Both of my dogs get along just fine with others and they are the best of friends with each other. Both are asleep under my feet right now. When we go back to Arkansas to visit family, we usually stay at my brother-in-law's house. He has a GSD, a Weim, and a Catahoula. They all generally get along, but they don't really play with each other. They just kindof exist together in the same house.

I do want to do competition with Darwin in Obedience & Rally and I honestly don't care if he LOVES playing with other dogs as long as he is not reactive/aggressive to them.
If this is your goal, then I would find a new place to train or skip the puppy play time. You want your dog solely focused on you, not other dogs and other people. He doesn't need to play with other dogs to be normal around them. His chances of becoming dog reactive go up the more he is allowed to play with other pups in a free for all style. Especially if there are several different breeds that aren't as easy going as Goldens. Knowing Darwin's pedigree, I don't think you are going to have worry about him being dog aggressive naturally. But he could become dog aggressive if something happens to him at this young age.

And don't worry about crating him while you're gone. He will be fine. I did that with both dogs and my husband and I both worked outside the home 5 days a week back then. One or both of us came home during lunch every day until they were 6-8 months old and could hold it for longer. Once they were big enough to hold it for the whole day, we transitioned to keeping them kenneled for the entire day. We were careful not to work over time - or at least to come home to work the over time. Neither could be trusted outside the kennel until they were about 2 years old.
 

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Sorry haven't read through all the responses, but I wanted to give you one very easy piece of practical advice, which won't cover every moment of play but is a good rule of thumb. No matter how vicious the play seems to be, if you sit back and watch, and the dogs are taking turns back and forth who is the aggressor, then it's just good play. Polite playing dogs take turns being the "top dog." But some dogs really love being top dog, and some dogs love being the one who is chased or reacting to the aggressor, so you have to watch for those dynamics, too. Even with those, there will be moments of break, and seeming to "change sides" even if just for a split second. General rule is that as long as that is going on, the play is healthy and both dogs are enjoying it, no matter how vicious it seems to humans.
 

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That makes sense. I did notice tonight that the puppy he was playing with where I was worried it might be 'too much' would come right back for more when Darwin got distracted by another pup.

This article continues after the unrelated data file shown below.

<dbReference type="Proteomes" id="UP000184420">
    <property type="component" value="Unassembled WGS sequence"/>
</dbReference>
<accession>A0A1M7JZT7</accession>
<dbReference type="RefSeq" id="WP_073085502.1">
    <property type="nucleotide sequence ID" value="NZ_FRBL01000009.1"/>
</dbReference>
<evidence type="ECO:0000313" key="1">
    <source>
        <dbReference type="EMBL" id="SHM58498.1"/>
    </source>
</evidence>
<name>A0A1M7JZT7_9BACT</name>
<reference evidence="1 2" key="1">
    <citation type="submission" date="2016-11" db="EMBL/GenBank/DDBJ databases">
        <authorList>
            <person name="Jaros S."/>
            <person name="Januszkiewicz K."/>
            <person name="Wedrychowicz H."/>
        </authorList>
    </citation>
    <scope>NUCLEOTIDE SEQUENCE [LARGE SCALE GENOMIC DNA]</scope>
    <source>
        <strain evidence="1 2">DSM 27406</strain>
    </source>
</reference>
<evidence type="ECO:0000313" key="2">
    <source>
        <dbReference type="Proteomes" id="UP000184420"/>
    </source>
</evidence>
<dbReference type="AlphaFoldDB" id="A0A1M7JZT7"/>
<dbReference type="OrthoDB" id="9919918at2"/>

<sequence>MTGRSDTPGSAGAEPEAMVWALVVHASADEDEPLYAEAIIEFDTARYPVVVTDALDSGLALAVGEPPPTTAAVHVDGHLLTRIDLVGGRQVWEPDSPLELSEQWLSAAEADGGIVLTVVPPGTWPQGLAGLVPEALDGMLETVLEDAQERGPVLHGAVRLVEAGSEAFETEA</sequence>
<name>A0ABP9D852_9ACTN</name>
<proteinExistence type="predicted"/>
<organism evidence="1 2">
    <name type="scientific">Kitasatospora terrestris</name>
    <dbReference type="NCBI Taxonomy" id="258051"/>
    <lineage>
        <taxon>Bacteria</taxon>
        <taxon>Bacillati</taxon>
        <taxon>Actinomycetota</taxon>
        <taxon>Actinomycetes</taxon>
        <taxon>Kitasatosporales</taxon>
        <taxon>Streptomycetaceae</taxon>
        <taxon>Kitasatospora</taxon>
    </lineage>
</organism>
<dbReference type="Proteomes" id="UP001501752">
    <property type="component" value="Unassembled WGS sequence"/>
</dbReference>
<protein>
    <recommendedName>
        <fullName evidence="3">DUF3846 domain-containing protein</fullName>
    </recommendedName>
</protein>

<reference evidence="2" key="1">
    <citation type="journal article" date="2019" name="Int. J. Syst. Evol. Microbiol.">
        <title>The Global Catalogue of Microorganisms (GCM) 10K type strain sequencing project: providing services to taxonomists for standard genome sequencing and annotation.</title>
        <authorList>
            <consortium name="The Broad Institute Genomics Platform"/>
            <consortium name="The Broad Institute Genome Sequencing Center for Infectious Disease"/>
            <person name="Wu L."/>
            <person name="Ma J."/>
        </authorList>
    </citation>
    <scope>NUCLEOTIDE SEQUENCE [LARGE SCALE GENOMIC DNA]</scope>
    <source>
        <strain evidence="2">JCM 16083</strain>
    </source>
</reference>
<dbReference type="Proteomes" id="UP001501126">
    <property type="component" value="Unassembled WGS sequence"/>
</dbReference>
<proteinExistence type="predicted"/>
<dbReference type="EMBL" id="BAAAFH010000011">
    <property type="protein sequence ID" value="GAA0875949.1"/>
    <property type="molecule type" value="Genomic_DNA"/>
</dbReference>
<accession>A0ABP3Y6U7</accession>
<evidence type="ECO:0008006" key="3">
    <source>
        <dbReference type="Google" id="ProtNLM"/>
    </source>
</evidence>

I don't doubt that could be the case, but there are ten million schools of thought out there on how to properly raise a puppy. I'm doing my best, and in this case the vast majority of my reading was that this is good socialization for him. I've read a lot about trying to keep them apart if you have multiple dogs in your household to prevent just that, but we don't have any other dogs. I feel like it's important for him to be able to play nicely with other dogs. It's definitely not something he does over much. Just for about 45 minutes one night a week.

I appreciate your input, though, I respect everything I've read about the work you do with Jake. I know your methods work for you and your dogs, so I'm not doubting your expertise. Raising a puppy is complicated when you're doing it the first time. There is contradictory information all over, and I have no experience upon which to base a determination on who is right. I suspect it depends on the dog?
Read from Patricia McConnell's books. She's the very best dog behaviorist in the world.She would say that it's good for your dog to be socialized. Dogs aren't wolves, and there are many podcasts out there by PhDs that understand and have studied dogs for decades. Sounds like you're doing a good job.
 

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Sorry haven't read through all the responses, but I wanted to give you one very easy piece of practical advice, which won't cover every moment of play but is a good rule of thumb. No matter how vicious the play seems to be, if you sit back and watch, and the dogs are taking turns back and forth who is the aggressor, then it's just good play. Polite playing dogs take turns being the "top dog." But some dogs really love being top dog, and some dogs love being the one who is chased or reacting to the aggressor, so you have to watch for those dynamics, too. Even with those, there will be moments of break, and seeming to "change sides" even if just for a split second. General rule is that as long as that is going on, the play is healthy and both dogs are enjoying it, no matter how vicious it seems to humans.
She's right.